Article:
So, how about this album then? My impression is that it is still a very sophisticated album though not without pop tendencies. The opening instrumental, "Sirius" is not particularly complex but it is very effective at setting a mood. It's no wonder that the sporting world has picked this tune in many instances as a theme for arriving power and impending excitement. "Eye in the Sky" is basically a pop song but that melody and Eric Woolfson's vocals never fail to capture my emotions. I still love that song 32 years later!

"Children of the Moon" delivers the kind of progressive music you can hear on older APP albums. A liberal use of piano and synthesizer, a horn section, ooh-ooh harmony vocals, and some proggy beats allow the band to shift away from the standard pop/rock song structure. "Gemini" uses vocals to greater effect here with a soft, relaxed atmosphere. I always liked side one of the album because of the diverse approaches to each of the songs.

The real stand out track of side one is "Silence and I". It's a beautiful slow song with strings and an oboe and Woolfson's laid back, soothing vocals. In the middle we get a contrasting musical ride with an exciting and vibrant piece performed by an orchestra of horns, strings, and various percussion instruments. This is perhaps where the progressive music reaches its apex on the album.

Side two begins with a simple pop rock song, "You're Gonna Get Your Fingers Burned" with Lenny Zakatek on vocals, and I have to say that, even though he does a good job for the style of music, this song and his other lead vocal track, "Step by Step" are the least enjoyable songs on the album, being nothing more than standard pop rock fare.

"Psychobabble" and "Mammagamma" are more interesting with the former having a cool piano and bass intro and short musical interlude that sounds like part of a soundtrack for a suspense movie, while the latter is another simple but effective instrumental on keyboards and guitar with a steady beat on electric drums that I find unusually enjoyable. The bassline deserves mention, too.

Another highlight for me here is the album closer, "Old and Wise". I never realized that this album has six lead vocalists contributing, and it is Colin Blunstone who takes the lead vocal here with great suitability to the music. I used to try to emulate his singing style when I was younger when I sang along to the cassette, or later to the CD in the nineties. This is a beautiful song for string orchestra and piano, with the rock band only joining in at the end, and a sax solo (the first one I ever appreciated) takes the song out with the fade. A very powerful piece.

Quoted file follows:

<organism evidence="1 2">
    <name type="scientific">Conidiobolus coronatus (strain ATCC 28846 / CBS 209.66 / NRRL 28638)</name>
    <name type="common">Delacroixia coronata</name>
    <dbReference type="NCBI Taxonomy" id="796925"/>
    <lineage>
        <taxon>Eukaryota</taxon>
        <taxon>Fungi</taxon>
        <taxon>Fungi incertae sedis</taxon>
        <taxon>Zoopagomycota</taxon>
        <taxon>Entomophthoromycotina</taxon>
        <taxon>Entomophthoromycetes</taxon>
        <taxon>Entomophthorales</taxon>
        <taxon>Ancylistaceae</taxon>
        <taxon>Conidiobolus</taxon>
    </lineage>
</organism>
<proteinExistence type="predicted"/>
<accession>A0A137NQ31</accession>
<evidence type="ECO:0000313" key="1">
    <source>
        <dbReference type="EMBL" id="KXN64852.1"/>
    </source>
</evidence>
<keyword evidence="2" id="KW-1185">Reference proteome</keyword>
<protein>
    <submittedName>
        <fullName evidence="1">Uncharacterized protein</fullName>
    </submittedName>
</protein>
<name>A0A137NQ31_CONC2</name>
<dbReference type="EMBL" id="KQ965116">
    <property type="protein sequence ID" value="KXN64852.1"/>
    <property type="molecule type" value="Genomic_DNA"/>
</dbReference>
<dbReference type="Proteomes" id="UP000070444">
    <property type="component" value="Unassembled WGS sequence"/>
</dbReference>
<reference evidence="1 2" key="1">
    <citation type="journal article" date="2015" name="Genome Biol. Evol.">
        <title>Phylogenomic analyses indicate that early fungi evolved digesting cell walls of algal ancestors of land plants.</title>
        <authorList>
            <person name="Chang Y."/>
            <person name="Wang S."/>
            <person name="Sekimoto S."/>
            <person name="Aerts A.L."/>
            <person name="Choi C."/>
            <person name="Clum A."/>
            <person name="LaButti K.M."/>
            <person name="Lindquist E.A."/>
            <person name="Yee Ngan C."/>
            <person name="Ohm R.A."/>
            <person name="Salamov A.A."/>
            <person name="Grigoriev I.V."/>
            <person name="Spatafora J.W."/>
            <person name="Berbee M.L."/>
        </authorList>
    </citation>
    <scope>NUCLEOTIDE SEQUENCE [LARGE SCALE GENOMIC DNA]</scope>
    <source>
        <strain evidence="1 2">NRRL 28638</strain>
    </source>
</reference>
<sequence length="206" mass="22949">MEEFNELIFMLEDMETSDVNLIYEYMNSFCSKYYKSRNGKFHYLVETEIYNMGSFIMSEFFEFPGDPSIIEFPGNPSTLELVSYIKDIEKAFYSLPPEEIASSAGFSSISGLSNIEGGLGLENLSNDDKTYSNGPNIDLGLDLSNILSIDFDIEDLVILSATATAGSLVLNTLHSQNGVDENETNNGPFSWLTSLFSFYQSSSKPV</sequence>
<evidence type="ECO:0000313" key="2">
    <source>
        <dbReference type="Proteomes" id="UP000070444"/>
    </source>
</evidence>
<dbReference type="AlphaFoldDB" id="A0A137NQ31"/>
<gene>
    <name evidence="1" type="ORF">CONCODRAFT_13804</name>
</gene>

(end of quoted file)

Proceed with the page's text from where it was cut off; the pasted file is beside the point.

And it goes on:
The 2007 reissue comes with bonus tracks that include demos and early takes on songs. I am surprised at how clean and powerful the sound is. It is almost a shame that a few demos that were not meant to be good enough for the album have such a clean and rich sound. "The Naked Eye" is a little interesting because it's a patchwork of music from the album not always it the exact same form as on the album and in between there are also bits of music that didn't end up on the album. The final bonus track is a medley of the orchestral music used on the various songs.

Once again, this is for me a very important album and one that has remained a delight to listen to now and again for nearly 30 years. I'd give it a very solid four stars for myself. However, I am aware that Alan Parsons Project was writing even more sophisticated prog earlier in their career and that there is also much more advanced progressive music out there. I therefore give it three stars for this site.

FragileKings | 3/5 |